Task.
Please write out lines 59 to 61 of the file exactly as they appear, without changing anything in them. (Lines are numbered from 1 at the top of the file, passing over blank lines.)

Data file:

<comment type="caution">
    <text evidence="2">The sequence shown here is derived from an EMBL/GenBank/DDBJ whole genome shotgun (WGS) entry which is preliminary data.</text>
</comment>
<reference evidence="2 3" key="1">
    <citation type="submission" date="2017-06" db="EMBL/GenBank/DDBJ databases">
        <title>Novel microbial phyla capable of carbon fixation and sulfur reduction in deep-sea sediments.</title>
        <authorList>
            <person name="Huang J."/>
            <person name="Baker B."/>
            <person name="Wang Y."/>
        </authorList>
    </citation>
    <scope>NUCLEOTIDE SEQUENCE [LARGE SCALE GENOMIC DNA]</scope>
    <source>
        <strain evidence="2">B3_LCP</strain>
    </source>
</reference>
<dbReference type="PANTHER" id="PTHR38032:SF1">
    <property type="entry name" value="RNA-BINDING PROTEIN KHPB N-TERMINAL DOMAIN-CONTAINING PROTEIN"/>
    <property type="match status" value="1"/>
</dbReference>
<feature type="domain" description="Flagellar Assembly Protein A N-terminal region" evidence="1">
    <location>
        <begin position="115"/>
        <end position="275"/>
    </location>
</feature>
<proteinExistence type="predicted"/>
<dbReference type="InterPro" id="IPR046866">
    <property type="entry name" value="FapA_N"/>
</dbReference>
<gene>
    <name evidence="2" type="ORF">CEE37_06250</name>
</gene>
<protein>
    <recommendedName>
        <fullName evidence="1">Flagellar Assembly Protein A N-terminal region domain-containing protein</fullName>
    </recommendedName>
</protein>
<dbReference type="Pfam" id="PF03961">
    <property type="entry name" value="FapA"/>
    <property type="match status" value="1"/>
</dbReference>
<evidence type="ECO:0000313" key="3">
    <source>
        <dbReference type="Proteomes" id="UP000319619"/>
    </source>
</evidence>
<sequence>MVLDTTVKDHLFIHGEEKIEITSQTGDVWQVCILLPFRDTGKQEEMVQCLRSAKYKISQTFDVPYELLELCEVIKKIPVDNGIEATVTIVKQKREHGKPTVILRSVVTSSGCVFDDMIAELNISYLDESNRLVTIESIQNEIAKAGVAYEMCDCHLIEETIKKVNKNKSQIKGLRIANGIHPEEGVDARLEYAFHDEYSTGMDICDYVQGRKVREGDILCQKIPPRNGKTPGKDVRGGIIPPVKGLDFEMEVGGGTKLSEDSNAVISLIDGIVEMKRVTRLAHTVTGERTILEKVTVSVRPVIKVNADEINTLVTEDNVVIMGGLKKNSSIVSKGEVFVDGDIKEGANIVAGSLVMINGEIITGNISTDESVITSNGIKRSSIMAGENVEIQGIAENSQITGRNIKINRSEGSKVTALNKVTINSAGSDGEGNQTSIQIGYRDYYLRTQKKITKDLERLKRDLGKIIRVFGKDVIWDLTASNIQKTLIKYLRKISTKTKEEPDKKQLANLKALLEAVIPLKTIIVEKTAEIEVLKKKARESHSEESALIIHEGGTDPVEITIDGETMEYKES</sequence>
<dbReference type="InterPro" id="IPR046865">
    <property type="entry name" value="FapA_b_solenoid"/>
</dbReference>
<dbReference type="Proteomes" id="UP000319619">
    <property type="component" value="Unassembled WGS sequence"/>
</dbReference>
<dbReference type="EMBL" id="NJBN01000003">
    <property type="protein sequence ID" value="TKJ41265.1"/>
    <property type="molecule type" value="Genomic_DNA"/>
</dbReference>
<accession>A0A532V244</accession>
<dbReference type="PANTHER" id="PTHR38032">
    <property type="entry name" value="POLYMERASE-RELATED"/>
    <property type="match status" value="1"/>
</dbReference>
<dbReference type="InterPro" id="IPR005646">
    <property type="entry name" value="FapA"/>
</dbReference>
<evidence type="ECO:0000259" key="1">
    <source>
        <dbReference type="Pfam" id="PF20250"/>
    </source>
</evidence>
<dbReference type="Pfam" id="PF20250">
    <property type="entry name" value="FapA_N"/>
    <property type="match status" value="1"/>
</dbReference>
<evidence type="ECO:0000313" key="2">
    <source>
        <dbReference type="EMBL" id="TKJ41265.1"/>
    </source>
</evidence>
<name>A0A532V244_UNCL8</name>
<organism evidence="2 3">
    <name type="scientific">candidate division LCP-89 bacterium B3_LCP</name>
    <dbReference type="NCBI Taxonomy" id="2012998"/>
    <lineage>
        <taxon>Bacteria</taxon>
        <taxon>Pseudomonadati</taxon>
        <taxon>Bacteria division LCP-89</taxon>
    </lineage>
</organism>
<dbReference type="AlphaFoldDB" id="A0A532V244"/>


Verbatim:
</dbReference>
<accession>A0A532V244</accession>
<dbReference type="PANTHER" id="PTHR38032">